Not least in importance is the contribution made recently by aerial surveys, which, besides speeding mapping, frequently reveal previously unknown features and are often used in the detection of valuable mineral deposits.All this vast range of knowledge serves, among other things, to emphasize the great physical diversity of the home of man. The pattern of human activity on the earth's surface is the result of the initiative and mobility of man operating within a frame of natural forces. Without denying the limits every environment sets to man's ambition, they emphasize the scope of man's action rather than these limits.Long ago the Greeks introduced the concept of a threefold division of the world into torrid, temperate, and frigid zones. In broad outline the Greek division remains substantially correct, but modern knowledge has brought about many refinements of this concept and has fostered the growth of regional geography, which seeks to define distinct areas which are commonly identified with physical conditions. Hence geomorphology, oceanography, climatology, and biogeography are recognized as essential parts of geographical studies in so far as they explain the physical aspect of human environments, and various classifications of regions have been based on the findings of their exponents.Earth facts do not determine the form and nature of human society in development. They condition it. New earth facts are continually being discovered and old earth facts given new significance as human knowledge thought and social action develop. The relations are reciprocal.
According to Brunhes, "The power and means which man has at his disposal are limited and he meets in nature bounds which he cannot cross. Human activity can within certain limits vary its play and its movements; but it cannot do away with its environment, it can often modify it, but it can never suppress it, and will always be conditioned by it (p. 603).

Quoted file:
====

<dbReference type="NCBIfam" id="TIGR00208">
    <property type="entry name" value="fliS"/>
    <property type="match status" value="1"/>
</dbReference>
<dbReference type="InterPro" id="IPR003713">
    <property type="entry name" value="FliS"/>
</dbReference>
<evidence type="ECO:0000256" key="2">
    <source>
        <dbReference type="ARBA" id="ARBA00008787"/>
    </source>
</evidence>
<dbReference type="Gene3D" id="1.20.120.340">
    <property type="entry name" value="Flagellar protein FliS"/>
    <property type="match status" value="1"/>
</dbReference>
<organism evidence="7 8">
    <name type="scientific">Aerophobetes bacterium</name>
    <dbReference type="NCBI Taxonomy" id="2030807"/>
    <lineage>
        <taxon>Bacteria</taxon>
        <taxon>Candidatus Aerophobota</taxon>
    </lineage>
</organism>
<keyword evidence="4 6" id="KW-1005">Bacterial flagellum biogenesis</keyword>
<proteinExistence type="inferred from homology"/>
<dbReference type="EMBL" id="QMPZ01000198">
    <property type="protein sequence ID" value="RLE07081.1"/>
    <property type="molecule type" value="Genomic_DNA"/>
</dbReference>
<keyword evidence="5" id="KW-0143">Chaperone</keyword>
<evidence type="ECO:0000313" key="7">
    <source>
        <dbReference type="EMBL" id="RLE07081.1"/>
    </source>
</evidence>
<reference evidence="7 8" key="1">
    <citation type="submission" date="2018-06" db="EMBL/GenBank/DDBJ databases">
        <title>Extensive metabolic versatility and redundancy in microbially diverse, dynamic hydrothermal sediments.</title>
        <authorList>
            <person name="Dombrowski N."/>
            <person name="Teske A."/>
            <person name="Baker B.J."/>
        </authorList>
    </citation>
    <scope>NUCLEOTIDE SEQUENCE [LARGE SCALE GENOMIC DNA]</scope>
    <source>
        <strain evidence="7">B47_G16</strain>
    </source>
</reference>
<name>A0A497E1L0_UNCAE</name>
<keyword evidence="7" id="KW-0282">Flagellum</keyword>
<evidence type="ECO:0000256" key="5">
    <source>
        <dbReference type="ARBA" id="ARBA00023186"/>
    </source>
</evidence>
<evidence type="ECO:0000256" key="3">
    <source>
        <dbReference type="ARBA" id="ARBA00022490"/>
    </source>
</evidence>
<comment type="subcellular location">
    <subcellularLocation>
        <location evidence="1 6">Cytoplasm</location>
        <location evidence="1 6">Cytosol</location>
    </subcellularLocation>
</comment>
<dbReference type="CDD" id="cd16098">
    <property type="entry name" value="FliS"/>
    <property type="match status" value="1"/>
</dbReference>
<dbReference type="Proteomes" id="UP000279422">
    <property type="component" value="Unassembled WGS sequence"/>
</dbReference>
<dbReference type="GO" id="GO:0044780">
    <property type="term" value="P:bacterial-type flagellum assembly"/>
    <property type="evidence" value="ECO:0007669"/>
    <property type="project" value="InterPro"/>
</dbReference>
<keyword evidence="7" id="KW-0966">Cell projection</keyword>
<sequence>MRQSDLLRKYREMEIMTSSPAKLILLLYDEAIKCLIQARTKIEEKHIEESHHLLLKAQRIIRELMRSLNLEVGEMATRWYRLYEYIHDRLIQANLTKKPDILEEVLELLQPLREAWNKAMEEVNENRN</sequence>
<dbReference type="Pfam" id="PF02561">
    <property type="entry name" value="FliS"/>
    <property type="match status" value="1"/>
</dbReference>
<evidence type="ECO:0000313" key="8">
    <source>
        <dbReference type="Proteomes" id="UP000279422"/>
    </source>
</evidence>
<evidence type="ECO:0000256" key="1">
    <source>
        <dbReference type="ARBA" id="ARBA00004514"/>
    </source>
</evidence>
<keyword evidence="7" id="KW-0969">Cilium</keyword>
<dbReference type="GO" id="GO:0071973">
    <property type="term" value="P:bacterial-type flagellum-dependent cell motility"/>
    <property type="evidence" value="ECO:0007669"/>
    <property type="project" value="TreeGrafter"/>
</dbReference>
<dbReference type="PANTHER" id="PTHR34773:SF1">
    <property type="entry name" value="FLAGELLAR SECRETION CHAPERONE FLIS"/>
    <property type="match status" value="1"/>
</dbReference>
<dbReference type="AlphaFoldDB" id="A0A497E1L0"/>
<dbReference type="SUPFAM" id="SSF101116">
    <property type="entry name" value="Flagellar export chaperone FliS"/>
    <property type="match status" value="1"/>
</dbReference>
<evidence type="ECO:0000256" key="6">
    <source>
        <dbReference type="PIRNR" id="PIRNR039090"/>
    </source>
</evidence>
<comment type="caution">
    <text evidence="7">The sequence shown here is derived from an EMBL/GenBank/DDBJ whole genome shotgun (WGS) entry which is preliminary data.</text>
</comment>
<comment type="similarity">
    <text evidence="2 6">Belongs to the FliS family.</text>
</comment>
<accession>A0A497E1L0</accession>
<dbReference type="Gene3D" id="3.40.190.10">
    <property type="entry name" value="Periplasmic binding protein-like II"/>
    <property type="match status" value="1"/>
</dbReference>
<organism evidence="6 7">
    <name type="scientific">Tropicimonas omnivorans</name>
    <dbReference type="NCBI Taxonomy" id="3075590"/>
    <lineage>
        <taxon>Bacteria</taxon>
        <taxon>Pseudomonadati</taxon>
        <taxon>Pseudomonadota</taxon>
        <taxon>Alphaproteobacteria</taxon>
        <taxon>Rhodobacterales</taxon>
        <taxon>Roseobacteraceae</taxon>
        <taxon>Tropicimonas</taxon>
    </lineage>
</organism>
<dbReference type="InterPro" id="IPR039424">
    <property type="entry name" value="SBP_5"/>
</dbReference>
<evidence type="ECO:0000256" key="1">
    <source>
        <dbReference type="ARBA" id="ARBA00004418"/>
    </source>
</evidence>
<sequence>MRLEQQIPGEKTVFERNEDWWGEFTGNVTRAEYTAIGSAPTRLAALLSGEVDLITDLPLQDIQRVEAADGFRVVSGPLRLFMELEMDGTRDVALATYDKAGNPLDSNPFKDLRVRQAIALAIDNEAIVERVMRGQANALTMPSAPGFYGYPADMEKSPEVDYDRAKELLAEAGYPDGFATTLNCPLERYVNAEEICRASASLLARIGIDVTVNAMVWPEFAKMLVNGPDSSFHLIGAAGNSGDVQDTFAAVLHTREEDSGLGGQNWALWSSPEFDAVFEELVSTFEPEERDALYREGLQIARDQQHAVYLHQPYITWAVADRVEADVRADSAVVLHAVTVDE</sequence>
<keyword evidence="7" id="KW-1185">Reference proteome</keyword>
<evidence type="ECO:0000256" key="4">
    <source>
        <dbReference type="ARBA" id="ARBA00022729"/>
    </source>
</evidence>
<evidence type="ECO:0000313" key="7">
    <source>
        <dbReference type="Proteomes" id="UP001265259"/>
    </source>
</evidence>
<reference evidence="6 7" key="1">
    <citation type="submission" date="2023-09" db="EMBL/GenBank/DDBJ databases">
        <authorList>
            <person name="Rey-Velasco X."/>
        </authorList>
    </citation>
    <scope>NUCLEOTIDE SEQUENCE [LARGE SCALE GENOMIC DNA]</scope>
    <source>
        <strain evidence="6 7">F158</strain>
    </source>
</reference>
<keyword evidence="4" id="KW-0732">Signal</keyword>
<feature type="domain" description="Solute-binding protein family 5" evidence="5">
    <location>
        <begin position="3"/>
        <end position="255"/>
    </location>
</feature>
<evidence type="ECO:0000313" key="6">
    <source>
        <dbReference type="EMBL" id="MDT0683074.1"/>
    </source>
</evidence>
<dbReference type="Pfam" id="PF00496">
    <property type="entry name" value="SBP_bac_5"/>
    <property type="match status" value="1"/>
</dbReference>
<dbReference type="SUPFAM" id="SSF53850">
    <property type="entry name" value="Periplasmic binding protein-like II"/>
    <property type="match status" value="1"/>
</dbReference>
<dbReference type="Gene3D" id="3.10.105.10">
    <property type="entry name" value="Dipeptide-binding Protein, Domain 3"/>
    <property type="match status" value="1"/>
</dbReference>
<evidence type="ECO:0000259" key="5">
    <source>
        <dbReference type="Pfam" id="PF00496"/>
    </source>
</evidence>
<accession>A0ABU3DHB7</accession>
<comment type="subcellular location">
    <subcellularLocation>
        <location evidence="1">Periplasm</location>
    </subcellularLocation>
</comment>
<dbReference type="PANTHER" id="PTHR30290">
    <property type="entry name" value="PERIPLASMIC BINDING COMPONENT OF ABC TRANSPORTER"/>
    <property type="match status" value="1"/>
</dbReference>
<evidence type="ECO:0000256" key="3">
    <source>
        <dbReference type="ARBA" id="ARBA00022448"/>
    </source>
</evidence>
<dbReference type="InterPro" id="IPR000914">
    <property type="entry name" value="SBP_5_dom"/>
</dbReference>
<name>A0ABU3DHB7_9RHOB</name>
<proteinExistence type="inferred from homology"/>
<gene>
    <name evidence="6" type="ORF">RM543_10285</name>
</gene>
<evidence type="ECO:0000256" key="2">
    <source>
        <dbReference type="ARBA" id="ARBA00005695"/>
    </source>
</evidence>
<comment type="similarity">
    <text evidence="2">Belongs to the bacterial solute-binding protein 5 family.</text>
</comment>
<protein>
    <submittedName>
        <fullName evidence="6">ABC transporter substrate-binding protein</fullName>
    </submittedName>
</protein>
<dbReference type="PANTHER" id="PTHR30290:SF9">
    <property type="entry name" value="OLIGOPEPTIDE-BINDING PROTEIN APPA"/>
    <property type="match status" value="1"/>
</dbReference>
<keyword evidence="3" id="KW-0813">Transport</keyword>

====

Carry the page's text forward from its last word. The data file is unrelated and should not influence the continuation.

Human societies, like those of the vegetable and animal world, are composed of different elements subject to the influence of environment. No one knows what winds brought them together, nor whence, nor when; but they are living side by side in a region which has gradually put its stamp upon them. Some societies have long been part of the environment, but others are in process of formation, continuing to recruit members and to be modified day by day. Upon such, in spite of all they can do, surrounding conditions leave their impress, and in Australia, at the Cape, or in America, these people are slowly becoming saturated with the influence of the regions where their destinies are to unfold.
This final paragraph from Bowman.
While the 'physical laws' to which mankind responds are variable in their application and in degree of effect, yet this is also true that all men everywhere are affected to some degree by physical conditions. The drought of 1930 in the United States threw into strong relief the fact that it is only in regions of optimum climatic conditions that men may say 'I am free of those extreme conditions that have more nearly continuous effects upon man elsewhere.' How circumscribed are such optimum areas, and how much history, and what deep cultural relations have flowed out of the contrast between well-favored and ill-favored regions.
The limits set by Nature to man's action vary from place to place on the earth's surface and from one historical period to another. In marginal environments, such as the hot and cold deserts, and at low stages of culture man's choice may be extremely restricted. In the more favorable areas of the warm and cool temperate zones, and in periods when man's techniques are highly developed the possibilities are more numerous. But however many skills man